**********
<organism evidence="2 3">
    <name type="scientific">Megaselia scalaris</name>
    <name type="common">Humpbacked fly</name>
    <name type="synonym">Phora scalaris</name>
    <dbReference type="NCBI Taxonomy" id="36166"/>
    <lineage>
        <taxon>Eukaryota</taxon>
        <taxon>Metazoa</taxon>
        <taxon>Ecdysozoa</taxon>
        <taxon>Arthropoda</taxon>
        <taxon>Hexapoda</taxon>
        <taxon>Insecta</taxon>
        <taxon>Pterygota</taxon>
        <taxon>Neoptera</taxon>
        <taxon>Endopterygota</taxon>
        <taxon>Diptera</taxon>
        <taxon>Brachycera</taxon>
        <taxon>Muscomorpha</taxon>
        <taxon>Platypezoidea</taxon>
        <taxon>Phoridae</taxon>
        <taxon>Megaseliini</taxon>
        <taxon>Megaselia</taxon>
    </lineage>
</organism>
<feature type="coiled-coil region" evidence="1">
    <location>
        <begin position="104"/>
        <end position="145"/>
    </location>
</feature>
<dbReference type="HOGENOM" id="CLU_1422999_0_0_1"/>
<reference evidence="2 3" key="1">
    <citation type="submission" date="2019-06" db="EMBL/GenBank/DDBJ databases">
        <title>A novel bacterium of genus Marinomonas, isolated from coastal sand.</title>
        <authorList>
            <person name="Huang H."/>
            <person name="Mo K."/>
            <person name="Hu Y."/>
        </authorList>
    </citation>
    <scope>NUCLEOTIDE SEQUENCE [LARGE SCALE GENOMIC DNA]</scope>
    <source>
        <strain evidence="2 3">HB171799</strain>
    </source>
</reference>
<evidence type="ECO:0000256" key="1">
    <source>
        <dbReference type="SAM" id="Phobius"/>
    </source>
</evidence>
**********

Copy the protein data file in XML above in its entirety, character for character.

<organism evidence="2 3">
    <name type="scientific">Megaselia scalaris</name>
    <name type="common">Humpbacked fly</name>
    <name type="synonym">Phora scalaris</name>
    <dbReference type="NCBI Taxonomy" id="36166"/>
    <lineage>
        <taxon>Eukaryota</taxon>
        <taxon>Metazoa</taxon>
        <taxon>Ecdysozoa</taxon>
        <taxon>Arthropoda</taxon>
        <taxon>Hexapoda</taxon>
        <taxon>Insecta</taxon>
        <taxon>Pterygota</taxon>
        <taxon>Neoptera</taxon>
        <taxon>Endopterygota</taxon>
        <taxon>Diptera</taxon>
        <taxon>Brachycera</taxon>
        <taxon>Muscomorpha</taxon>
        <taxon>Platypezoidea</taxon>
        <taxon>Phoridae</taxon>
        <taxon>Megaseliini</taxon>
        <taxon>Megaselia</taxon>
    </lineage>
</organism>
<feature type="coiled-coil region" evidence="1">
    <location>
        <begin position="104"/>
        <end position="145"/>
    </location>
</feature>
<dbReference type="HOGENOM" id="CLU_1422999_0_0_1"/>
<reference evidence="2 3" key="1">
    <citation type="submission" date="2019-06" db="EMBL/GenBank/DDBJ databases">
        <title>A novel bacterium of genus Marinomonas, isolated from coastal sand.</title>
        <authorList>
            <person name="Huang H."/>
            <person name="Mo K."/>
            <person name="Hu Y."/>
        </authorList>
    </citation>
    <scope>NUCLEOTIDE SEQUENCE [LARGE SCALE GENOMIC DNA]</scope>
    <source>
        <strain evidence="2 3">HB171799</strain>
    </source>
</reference>
<evidence type="ECO:0000256" key="1">
    <source>
        <dbReference type="SAM" id="Phobius"/>
    </source>
</evidence>